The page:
Michael Irvin Was So Poor That He Ate Cereal With Water for Breakfast

Michael Irvin was a key member of the Dallas Cowboys’ dynasty in the 1990s, helping the team win three Super Bowls. Since retiring in 1999, Irvin has enjoyed a long media career as an analyst. Even though he played in a period before the mega-contract era, between the time he played, his media work, and endorsement deals, Irvin has a very healthy net worth.

In terms of wealth, he has come a long way from where his family was when he was young. In fact, when he was a kid he liked to eat cereal but had to eat it in an unusual — and cheaper — way.

Michael Irvin’s childhood was not easy

Sports Illustrated once profiled Irvin and discussed his upbringing. He is one of 17 children in his large family, which means it cost a lot of money for the family to maintain a livable lifestyle.

He liked cereal so much — his favorites are Frosted Flakes and Cap’n Crunch — that he would go through a whole box of it in a sitting. That caused him trouble, as his siblings would beat him up for eating so much when the family couldn’t afford a lot of food for all of them.

His family didn’t always have cereal in the house, though, so Irvin got used to eating his cereal with water instead. As he told the Great Dane Nation podcast, Irvin got so used to chowing down on the cereal that way that he continued to eat cereal with water in college, and still adds water to his cereal and milk as an adult.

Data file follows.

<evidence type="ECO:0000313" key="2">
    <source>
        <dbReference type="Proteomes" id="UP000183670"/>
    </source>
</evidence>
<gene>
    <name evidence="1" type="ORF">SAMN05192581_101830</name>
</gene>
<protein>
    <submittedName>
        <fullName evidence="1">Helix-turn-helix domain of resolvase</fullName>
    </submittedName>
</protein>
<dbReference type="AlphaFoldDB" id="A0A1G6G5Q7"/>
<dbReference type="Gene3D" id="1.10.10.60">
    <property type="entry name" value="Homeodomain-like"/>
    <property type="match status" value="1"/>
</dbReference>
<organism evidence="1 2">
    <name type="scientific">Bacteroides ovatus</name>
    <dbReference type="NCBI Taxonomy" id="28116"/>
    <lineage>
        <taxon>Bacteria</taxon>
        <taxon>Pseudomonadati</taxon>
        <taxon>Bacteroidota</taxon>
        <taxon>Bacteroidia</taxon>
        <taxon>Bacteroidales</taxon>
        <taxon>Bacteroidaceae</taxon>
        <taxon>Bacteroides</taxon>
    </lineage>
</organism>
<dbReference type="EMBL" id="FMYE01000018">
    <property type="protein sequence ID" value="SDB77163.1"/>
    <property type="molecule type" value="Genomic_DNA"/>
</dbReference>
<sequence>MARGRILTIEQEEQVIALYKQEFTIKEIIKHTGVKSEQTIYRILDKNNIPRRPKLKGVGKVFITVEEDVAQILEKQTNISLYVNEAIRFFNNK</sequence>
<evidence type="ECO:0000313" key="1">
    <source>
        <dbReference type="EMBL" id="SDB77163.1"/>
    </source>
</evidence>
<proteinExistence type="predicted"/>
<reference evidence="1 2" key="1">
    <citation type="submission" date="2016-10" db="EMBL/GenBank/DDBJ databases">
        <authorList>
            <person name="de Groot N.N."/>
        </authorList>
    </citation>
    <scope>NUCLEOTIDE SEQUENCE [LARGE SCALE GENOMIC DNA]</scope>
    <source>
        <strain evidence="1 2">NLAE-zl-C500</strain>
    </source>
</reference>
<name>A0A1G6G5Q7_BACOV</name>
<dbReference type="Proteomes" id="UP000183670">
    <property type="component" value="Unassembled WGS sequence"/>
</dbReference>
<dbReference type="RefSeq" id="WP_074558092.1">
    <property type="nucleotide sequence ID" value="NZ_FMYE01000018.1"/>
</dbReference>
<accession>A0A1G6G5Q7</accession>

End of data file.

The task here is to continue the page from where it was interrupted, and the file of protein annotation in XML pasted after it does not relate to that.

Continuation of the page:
A Hall of Fame NFL career with the Dallas Cowboys

Michael Irvin looks on from the sideline of a Cowboys game
Michael Irvin looks on from the sideline | James Smith/Getty Images

After a collegiate career at the University of Miami, the Cowboys took Irvin with the 11th pick in the 1988 draft, and he would play his entire 12-year career with the team, earning five Pro Bowl appearances.

The wide receiver ended his NFL tenure with 750 receptions, totaling 11,904 yards, and he scored 65 touchdowns. Irvin led the league with 1,523 receiving yards in 1991, the first season in which he played in all 16 games, and he would record at least 1,000 yards in all but two seasons after that.

He also played well in his 16 postseason games, grabbing 87 catches for 1,315 yards and eight scores. He was inducted into the Pro Football Hall of Fame in 2007.

Michael Irvin’s contracts and net worth


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Spotrac breaks down Irvin’s contracts with the Cowboys, with numbers that pale in comparison to star receivers today. He signed a four-year, $1.875 million rookie contract in 1988, and he re-upped with a new three-year deal in 1992 that paid him $3.75 million over the life of the contract.

He signed his final contract with the Cowboys in 1995, a five-year, $12 million pact. In the fifth game of the 1999 season, Irvin suffered an injury to his spinal cord that pushed him into early retirement at the age of 33.

In his post-playing career, he has turned to media as many retired players do. His first stop was at ESPN, where he was an analyst for Sunday NFL Countdown and SportsCenter, but his time with the network ended in 2007.

After that, Irvin joined NFL Network in 2009 and is still with the network today. He has also done some entertainment work, including appearing as a “pro” on Pros vs. Joes and hosting a football-themed reality show 4th and Long.

Irvin also appeared in the Adam Sandler movies The Longest Yard and Jack & Jill, and he competed on Dancing With the Stars in 2009. Between all of the jobs he has held and his endorsement work and other business ventures, Celebrity Net Worth estimates Irvin’s net worth to be about $15 million.

All stats courtesy of Pro Football Reference